Gout increases chance of hip fracture in older women

We know gout is caused by an overabundance of uric acid, which your body creates to break down a substance in some foods called purine.

We also know that gout attacks are no picnic… a red, hot and swollen toe can leave you limping for days.

But now, according to a new study published in Arthritis & Rheumatology, having gout can increase your chances of also fracturing your hip.

And ladies, your risk of a hip fracture is 40 per cent higher if you’ve also got gout.

You see, high levels of uric acid increase oxidative stress and inflammation – and that exacerbates the bone deterioration that older women face. Not only that, but new bone can’t form, either.

As many as 20 per cent of hip fracture patients will perish the first year after fracture.

For some people, the loss of independence is even worse. And while 40 per cent of those who do survive need assistance to walk, roughly a third of them end up in assisted living with a year.

Now, gout is actually found in three times as many men as women – and it’s a serious health concern for both. Frequent gout flare-ups are also associated with atrial fibrillation, which is a rapid heart rate that ups your risk of stroke, heart failure, and cardiovascular disease.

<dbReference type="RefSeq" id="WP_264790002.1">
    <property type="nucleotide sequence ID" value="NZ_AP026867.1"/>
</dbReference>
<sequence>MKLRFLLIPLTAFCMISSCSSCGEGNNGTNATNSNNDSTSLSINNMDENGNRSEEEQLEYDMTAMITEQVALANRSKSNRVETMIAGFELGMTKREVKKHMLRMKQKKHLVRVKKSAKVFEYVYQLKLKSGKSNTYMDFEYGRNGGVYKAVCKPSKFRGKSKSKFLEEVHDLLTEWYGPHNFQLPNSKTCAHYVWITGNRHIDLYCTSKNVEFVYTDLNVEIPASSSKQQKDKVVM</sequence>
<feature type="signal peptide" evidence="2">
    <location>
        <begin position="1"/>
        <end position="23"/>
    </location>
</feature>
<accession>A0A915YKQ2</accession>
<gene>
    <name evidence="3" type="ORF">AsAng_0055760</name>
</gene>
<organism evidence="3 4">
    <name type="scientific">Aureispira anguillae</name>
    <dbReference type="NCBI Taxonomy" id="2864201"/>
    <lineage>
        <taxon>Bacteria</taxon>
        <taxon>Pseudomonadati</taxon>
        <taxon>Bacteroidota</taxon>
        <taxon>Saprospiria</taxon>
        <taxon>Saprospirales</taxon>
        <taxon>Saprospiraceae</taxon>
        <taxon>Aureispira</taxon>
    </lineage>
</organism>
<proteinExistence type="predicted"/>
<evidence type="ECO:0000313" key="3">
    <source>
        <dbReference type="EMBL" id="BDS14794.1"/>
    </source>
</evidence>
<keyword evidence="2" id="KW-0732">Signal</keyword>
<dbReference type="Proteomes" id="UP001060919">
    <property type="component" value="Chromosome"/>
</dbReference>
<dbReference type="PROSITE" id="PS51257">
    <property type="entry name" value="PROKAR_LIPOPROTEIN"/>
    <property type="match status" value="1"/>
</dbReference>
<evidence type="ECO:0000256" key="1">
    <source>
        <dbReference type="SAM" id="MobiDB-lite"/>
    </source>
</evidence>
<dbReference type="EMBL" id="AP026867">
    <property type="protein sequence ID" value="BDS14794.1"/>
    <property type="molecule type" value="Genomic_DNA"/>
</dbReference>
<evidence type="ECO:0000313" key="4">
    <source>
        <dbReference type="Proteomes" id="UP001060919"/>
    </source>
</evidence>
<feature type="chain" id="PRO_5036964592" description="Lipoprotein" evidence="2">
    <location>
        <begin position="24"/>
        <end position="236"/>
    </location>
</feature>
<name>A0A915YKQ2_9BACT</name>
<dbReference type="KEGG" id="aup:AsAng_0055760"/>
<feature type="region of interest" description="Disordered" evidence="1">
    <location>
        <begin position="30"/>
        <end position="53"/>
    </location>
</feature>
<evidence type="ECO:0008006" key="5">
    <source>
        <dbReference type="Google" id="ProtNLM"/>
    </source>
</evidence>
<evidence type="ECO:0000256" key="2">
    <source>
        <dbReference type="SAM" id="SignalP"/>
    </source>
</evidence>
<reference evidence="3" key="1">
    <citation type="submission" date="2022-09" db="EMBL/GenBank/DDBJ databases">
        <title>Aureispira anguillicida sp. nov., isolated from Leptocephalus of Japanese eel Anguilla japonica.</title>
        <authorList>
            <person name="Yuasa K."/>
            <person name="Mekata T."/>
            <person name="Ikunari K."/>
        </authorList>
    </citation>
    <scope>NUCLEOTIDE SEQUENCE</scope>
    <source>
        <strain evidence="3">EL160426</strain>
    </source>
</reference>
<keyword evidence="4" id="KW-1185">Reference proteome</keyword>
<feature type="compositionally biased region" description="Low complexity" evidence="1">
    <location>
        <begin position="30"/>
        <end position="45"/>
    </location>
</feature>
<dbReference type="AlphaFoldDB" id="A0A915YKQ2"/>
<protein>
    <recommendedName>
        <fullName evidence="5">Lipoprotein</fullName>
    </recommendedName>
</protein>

And men with gout are more likely to die from cardiovascular disease.

The first step is to change your diet. Now, gout was once known as the disease of kings, but you don’t have to eat like a pauper to avoid it.

You should, however, avoid organ meats that are packed with purine (also known as “sweetbreads”). Your favourite  cocktail can also block the uric acid from being released in your urine, so it stays inside your body where it builds up and irritates your joints.

To reduce the severity of your flare-ups and prevent them from happening in the future, try taking devil’s claw supplements and drinking tart cherry juice (without sugar). They’re both preferable to taking painkillers like non-steroidal anti-inflammatory drugs (NSAIDs), which have been shown to kill off your heart cells .

And finally, when it comes to hip fractures, prevention is far better than recovery. A compound derived from olives called oleuropein actually helps bone cell growth, and a combination of calcium with magnesium and vitamins D and K can keep your bones strong.

Wishing you the best of health,

Dr. Glenn S. Rothfeld
Nutrition & Healing

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Women With Gout: Higher Risk for Hip Fracture, medpagetoday.com/Rheumatology/GeneralRheumatology/60164?xid=nl_mpt_DHE_2016-09-13&eun=g362705d0r&pos=2

Gout and Risk of Fracture in Women: A Prospective Cohort Study, onlinelibrary.wiley.com/doi/10.1002/art.39852/full

Gout, cdc.gov/arthritis/basics/gout.html

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